What a blanket order “if I take this upstairs, it’s declassified” probably wouldn’t answer.

But, again, there is no evidence that such an order was in place. Solomon, apparently keen to bolster Trump’s position, interviewed a former administration official who could offer no more than a lack of denial about such an idea: “I don’t know anyone or anything. either who disputes that,” was told of the alleged order. , to his apparent complete satisfaction.

Shortly after, someone challenged that. Appearing on MSNBC’s “Morning Joe” on Monday morning, former Trump national security adviser John Bolton denied knowledge of such an order.

“If he took documents out of a safe space to the residence,” Bolton added, “it would have to be documented what they were – each document, so people would know what was declassified.” He was not aware of any such documentation, he said.

This is Schrödinger’s declassification. Everything is both classified and declassified until Trump is asked about it, at which point he settles into the position most useful to Trump. A government program he shouldn’t have talked about? Always ranked. A document lying around in a box at Mar-a-Lago? Downgraded. It’s government security through vibration.

But then we come to our second initial point: in broad terms, it doesn’t matter.

The Times’ Charlie Savage (who pointed to the Times lawsuit) made this point in a helpful article over the weekend. If you look at the three laws the Justice Department thinks Trump may have violated — 18 US Code Sections 793, 1519, and 2071 — you won’t see any mention that documents kept in potential violation of the law must have been classified documents.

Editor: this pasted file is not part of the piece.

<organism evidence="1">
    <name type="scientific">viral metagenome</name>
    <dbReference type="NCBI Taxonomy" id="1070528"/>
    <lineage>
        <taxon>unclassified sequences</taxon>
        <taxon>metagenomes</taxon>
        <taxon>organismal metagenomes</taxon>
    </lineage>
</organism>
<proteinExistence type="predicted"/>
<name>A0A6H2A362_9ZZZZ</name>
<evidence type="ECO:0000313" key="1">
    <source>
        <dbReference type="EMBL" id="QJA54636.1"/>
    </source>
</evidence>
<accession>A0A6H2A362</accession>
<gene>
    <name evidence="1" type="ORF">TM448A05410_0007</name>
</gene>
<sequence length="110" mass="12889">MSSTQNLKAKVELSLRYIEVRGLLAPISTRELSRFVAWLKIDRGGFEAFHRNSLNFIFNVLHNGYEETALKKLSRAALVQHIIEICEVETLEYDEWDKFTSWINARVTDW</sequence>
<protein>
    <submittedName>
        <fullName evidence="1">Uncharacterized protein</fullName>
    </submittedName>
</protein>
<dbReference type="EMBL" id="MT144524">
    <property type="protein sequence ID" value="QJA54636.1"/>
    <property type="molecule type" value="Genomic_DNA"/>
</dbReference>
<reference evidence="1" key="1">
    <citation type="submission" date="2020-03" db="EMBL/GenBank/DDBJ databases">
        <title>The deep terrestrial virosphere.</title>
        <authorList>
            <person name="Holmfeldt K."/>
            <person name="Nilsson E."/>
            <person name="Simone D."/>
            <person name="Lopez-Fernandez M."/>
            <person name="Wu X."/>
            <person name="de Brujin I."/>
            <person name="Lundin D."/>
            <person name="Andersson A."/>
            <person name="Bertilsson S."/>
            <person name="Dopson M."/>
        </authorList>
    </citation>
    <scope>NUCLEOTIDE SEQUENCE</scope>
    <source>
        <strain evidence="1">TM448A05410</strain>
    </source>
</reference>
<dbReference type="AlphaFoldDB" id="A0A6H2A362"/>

Article 793 deals with “information concerning national defence” and gives an exhaustive list of qualified elements (information concerning “aircraft, defense works, shipyard, naval base, submarine base, supply, fort, battery, torpedo station, arsenal”, etc.), but it does not stipulate that the information must be secret. Section 2071 focuses on anyone “taking and carrying away any records, proceedings , map, book, paper, document, or anything else, filed or filed with any clerk or officer of any court in the United States, or in any public office.”

Where Trump’s argument could help his case is with Section 1519. It focuses on efforts to obstruct or obstruct investigations by falsifying records and could apply to Trump’s response to government efforts to recover documents. In June, a lawyer for Trump testified that Trump was no longer in possession of classified material. The FBI has removed classified material, according to the manifesto it provided to Trump’s team last week, potentially violating Section 1519 — unless that material was filed by Schrödinger in unclassified status.

Trump’s arguments are malleable and situational, which reinforces the fact that they are often insincere. Over the past seven days he has claimed both that the classified documents have been declassified and that perhaps the FBI will bring him evidence, contradictory claims that are just options in the buffet of raising doubt that Trump traditionally offers to his political clients.

Solomon and Hannity filled their plates and sat down to eat. Hundreds of thousands of people tuned into Fox News to watch.


Not all news on the site expresses the point of view of the site, but we transmit this news automatically and translate it through programmatic technology on the site and not from a human editor.
Back to top button